Picture of Tobias Fehenberger

Dr.-Ing. Tobias Fehenberger

Associate Professorship of Line Transmission Technology (Prof. Hanik)


  • Dr.-Ing. (summa cum laude), Technical University of Munich (TUM), 2017
  • B.Sc. in Management and Technology, TUM, 2017
  • Dipl.-Ing. in Electrical Engineering and Information Technology, TUM, 2011
  • Semester abroad at the American University Beirut, Lebanon, and University College London, UK

More Information

For more information about me, please visit www.fehenberger.de


In my research, I investigate optical communication systems, which have become the backbone of the digital age. Virtually all IP-based traffic of the Internet is transmitted over optical fibers, enabling high data rate services such as HD video streaming and cloud storage. The low loss of optical fibers over a huge spectrum of several THz and optical wideband amplifiers are key technologies that enable the transmission of several trillion bits (Terabits) per second over thousands of kilometers of single-mode optical fiber with a core that is thinner than a human hair. Although these data rates are without any doubt huge, a steady demand for increased throughput has been observed for the past decades, with no end in sight. High-order modulation formats and advanced forward error correction schemes are potential options to achieve larger data rates. My research addresses these two entities jointly, a field known as coded modulation.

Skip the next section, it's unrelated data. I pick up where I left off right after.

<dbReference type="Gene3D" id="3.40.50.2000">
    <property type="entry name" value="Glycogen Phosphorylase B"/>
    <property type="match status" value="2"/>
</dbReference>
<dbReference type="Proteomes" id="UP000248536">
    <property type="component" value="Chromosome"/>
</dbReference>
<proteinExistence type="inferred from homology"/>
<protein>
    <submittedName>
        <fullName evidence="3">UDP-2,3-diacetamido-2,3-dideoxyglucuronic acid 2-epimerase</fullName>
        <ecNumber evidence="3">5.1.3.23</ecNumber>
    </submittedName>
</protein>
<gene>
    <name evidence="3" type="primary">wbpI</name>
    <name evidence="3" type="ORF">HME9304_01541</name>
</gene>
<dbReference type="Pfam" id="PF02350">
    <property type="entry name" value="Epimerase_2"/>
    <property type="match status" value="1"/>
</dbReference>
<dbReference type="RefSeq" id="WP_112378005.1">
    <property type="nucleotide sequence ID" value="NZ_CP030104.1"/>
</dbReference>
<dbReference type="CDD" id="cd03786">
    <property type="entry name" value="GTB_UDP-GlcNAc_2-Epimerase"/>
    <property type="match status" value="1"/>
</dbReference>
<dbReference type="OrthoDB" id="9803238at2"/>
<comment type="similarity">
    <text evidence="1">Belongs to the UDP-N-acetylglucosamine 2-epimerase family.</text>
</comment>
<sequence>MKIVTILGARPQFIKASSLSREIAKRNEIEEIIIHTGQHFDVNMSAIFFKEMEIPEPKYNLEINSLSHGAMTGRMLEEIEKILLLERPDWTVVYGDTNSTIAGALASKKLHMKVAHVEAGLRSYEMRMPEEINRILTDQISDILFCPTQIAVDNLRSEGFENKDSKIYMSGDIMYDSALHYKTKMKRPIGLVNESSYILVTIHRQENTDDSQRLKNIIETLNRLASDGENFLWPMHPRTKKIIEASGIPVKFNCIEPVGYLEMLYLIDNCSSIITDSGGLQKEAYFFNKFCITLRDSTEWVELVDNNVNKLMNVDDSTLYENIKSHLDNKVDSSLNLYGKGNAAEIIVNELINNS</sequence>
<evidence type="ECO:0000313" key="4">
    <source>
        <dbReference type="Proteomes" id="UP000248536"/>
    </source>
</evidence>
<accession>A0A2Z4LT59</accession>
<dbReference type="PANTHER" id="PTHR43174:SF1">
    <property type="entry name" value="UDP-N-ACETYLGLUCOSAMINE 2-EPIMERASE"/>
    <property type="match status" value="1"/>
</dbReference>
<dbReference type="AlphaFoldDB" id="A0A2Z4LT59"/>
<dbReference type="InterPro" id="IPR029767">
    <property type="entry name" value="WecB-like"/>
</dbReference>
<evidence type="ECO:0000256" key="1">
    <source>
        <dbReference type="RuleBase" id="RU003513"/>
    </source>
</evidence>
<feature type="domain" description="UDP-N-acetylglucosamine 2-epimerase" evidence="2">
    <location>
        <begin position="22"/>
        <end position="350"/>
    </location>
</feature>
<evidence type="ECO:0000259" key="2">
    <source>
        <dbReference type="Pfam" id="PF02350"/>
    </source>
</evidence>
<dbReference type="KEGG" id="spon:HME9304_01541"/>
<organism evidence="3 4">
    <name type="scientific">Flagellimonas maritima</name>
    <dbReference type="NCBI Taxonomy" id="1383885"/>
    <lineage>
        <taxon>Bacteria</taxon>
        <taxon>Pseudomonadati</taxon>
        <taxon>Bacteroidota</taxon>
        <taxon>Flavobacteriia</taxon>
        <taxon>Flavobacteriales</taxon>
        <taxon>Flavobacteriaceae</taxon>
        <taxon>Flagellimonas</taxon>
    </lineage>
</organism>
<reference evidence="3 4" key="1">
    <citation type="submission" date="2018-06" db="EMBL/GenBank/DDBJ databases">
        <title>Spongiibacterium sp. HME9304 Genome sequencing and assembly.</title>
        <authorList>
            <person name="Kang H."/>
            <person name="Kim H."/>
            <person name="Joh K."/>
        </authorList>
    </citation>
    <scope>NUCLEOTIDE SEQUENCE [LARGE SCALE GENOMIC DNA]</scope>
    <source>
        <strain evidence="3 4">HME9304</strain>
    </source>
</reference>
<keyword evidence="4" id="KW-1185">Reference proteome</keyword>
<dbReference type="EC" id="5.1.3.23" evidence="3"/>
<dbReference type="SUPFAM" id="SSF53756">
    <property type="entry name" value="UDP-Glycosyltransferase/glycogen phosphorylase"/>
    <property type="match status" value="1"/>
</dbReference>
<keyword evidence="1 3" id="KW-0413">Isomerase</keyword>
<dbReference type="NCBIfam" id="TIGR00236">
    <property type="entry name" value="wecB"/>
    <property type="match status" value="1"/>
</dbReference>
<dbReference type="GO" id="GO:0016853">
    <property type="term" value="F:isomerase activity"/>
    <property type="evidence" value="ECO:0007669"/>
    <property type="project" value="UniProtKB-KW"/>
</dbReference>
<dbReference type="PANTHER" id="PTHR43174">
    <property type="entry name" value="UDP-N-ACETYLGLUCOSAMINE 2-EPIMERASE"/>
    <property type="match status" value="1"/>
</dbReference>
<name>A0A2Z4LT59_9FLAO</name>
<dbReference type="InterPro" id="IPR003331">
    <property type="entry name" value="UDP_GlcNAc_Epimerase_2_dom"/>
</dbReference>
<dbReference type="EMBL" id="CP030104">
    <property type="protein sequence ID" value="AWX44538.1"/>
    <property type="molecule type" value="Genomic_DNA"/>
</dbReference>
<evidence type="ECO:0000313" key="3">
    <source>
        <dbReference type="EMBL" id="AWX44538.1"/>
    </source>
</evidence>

In particular, I examine methods to determine the maximum throughput, measured in bits per channel use, for optical communication systems. These achievable information rates allow to immediately link any changes made to the fiber optical channel to an increase (or decrease) in data rate. I also investigate probabilistic constellation shaping where symbols have unequal probability of occurrence (see figure below). This power-efficient technique can improve the performance of many optical communication systems, yet leads to some unexpected and interesting effects for the nonlinear fiber channel - for example, the nonlinear interference is increased by probabilistic shaping.

Histogram of probabilistically shaped 64QAM.